The December issue of Szombat begins with Uri Kozmosz’s essay – originally read in the course of a literary evening organized around the theme “Anna Frank in the World” – in which he explores Anna Frank’s relation to Jewish tradition, arguing that the Messianistic legends do have a relevance in our (post)modem age too. Pal Bacs writes about the Hungarian victims of the pseudo-medical experiments, and the fact that they have not yet received adequate compensation for their suffering. Miklos Fischer, the coordinator of the Jewish Community Centre recounts the events of the first few weeks since the opening of the Centre. The results, as well as the future tasks in the reconstruction of Hungarian synagogues are reviewed by art historian Ferenc David. Following the success of the Czech Shalom group, Anita Gócza has interviewed three Hungarian rock musicians – Péter Gerendás, Peter ’Sziámi’ Müller and Tamás Somló – curious to know whether they can envisage a group playing “Jewish rock” in Hungary.
A fierce debate has erupted in the uppermost echelons of Russian Jewry: Misha Chlenov, head of the Russian Jewish Community, has been accused of arbitrarily concluding an agreement with the World Jewish Restitution Organization, without consulting other members of the leadership. We have also included a survey of the current situation of restitution in Eastern Europe. One of our reports details how Kazakhstan has now established direct economic links with a number of Israeli businesses, while another maintains that Palestinian autonomy might not promote economic betterment in the West Bank.
By publishing Jenő Pollák’s study we wish to revive the time-honoured tradition of the droshe. In an interview given to Alfred Schőner, Benjamin Gat-Rimon recollects the pre-war years of the Budapest Rabbinical Seminary.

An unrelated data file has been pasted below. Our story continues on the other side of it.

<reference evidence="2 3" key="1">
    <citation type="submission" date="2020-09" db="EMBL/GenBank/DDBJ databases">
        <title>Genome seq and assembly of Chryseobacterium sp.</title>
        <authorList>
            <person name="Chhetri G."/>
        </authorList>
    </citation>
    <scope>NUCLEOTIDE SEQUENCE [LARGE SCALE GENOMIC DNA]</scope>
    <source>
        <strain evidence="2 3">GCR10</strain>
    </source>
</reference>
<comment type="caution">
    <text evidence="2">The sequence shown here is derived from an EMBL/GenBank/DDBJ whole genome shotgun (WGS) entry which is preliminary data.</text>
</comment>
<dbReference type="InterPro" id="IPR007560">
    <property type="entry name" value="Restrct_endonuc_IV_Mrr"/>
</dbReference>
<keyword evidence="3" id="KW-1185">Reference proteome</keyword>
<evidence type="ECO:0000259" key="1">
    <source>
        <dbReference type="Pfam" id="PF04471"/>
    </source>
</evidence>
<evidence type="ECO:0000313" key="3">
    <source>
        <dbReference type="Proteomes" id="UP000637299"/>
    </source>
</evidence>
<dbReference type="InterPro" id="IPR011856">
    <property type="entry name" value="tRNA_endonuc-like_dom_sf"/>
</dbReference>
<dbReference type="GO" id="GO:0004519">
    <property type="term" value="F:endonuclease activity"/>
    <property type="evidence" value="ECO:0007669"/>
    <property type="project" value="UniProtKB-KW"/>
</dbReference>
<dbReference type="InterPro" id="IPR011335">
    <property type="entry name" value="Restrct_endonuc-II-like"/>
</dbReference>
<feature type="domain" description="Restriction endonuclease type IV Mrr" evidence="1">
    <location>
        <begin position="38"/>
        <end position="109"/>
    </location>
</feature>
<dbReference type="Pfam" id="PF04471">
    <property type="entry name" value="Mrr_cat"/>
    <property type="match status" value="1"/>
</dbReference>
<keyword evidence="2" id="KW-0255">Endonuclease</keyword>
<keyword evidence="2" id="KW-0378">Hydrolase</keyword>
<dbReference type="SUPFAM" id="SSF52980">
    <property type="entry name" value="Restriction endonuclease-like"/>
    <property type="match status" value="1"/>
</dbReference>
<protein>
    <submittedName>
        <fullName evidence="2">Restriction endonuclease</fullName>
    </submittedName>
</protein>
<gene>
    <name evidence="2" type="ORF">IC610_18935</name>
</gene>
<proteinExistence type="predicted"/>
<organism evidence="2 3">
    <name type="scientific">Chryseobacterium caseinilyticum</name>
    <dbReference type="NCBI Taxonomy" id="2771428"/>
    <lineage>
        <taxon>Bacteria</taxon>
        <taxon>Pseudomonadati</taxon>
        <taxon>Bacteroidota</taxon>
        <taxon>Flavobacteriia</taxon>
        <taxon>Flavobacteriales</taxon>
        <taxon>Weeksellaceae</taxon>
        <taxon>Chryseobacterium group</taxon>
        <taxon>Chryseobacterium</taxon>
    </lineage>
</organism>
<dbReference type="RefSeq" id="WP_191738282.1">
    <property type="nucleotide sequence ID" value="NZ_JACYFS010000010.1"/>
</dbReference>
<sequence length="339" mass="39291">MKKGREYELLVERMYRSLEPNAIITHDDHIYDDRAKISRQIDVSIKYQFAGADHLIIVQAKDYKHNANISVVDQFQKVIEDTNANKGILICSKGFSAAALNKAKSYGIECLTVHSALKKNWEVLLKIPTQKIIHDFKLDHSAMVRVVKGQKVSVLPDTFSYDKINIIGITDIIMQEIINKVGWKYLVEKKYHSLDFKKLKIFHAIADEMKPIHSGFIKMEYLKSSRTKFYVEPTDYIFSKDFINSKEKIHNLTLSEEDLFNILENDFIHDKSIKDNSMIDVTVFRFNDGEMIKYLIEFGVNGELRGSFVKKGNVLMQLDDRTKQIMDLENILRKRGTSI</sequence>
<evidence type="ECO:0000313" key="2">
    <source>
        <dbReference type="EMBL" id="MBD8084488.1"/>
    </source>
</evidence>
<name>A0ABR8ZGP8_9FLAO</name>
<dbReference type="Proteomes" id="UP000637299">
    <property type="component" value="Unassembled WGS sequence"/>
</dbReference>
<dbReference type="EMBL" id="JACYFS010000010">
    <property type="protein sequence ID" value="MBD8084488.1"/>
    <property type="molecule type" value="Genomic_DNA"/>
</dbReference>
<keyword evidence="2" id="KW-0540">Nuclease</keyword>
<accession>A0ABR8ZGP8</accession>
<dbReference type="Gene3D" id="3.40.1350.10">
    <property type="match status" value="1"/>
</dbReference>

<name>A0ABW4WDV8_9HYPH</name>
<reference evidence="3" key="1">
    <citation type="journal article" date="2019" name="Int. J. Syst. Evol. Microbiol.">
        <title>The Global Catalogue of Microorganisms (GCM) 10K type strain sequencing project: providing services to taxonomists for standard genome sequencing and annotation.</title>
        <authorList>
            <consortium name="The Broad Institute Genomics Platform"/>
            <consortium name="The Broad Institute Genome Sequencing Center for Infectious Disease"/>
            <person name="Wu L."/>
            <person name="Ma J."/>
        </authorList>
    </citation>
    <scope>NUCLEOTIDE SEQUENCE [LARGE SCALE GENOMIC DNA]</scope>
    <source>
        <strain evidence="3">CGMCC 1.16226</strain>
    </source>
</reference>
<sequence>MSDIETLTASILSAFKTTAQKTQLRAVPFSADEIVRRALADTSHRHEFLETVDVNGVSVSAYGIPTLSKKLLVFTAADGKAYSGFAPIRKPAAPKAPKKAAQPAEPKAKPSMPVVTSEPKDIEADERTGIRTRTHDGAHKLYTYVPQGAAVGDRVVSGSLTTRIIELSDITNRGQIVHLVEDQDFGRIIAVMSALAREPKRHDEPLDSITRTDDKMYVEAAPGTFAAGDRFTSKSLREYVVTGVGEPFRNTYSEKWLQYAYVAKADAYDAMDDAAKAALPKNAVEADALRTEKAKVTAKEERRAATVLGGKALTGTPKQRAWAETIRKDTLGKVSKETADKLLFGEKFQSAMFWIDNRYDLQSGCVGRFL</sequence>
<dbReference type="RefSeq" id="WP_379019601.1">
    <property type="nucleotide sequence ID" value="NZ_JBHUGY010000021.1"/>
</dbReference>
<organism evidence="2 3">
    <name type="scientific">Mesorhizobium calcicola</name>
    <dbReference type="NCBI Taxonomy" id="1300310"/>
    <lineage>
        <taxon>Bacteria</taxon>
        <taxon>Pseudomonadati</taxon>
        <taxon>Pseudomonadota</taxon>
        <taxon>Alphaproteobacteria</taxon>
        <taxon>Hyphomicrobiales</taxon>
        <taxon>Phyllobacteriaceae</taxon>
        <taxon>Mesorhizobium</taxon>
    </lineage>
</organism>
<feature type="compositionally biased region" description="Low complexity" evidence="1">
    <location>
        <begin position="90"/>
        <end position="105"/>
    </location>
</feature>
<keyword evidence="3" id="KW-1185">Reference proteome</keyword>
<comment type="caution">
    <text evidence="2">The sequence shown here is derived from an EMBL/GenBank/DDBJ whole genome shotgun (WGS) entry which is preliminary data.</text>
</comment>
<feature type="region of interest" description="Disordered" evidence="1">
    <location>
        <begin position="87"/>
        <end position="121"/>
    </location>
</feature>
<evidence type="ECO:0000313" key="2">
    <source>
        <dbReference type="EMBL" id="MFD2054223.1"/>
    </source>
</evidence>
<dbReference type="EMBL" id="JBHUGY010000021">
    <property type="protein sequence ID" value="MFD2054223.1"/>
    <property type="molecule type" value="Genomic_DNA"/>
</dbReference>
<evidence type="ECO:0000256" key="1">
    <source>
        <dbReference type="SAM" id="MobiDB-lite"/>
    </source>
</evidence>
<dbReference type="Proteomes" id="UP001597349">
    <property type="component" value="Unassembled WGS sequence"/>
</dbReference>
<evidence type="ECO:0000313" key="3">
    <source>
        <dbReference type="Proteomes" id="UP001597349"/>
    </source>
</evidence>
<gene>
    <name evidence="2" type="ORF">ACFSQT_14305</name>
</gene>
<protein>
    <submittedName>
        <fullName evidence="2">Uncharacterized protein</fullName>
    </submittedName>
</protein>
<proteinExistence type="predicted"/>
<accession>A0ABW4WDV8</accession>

1994 marks the 70th anniversary of Franz Kafka’s death. His works are the first expression of modem Jewish sentiments and feeling, and in our supplement we pay homage to his memory. Philip Roth’s essay reviews the intimacies of Kafka’s life and the failures in his personal affairs; Joachim Neugroschel evokes the German world of Prague without which Kafka’s works cannot be understood, while Judith Stora-Sandor demonstrates the sarcastic aspect of Jewish humour, “the phony victory over genuine failures” in her analysis of Kafka’s short novel, The Metamorphosis. Adam István Rónai compares Kafka to Arnold Schonberg, finding that it is the ’’strive for completeness”, the belief in a God-given mission that binds them. Gábor R. Kállai reviews the topos of Jewish life which Kafka tried to flee, but nonetheless reflected on in his later writings.
We offer an overview of the films that were screened during the alternative minority film festival, ’’Divides”, that was held in Budapest in October. The December issue of Szombat is illustrated by the montages of excerpts from Kafka’s diary by Gábor Szerényi.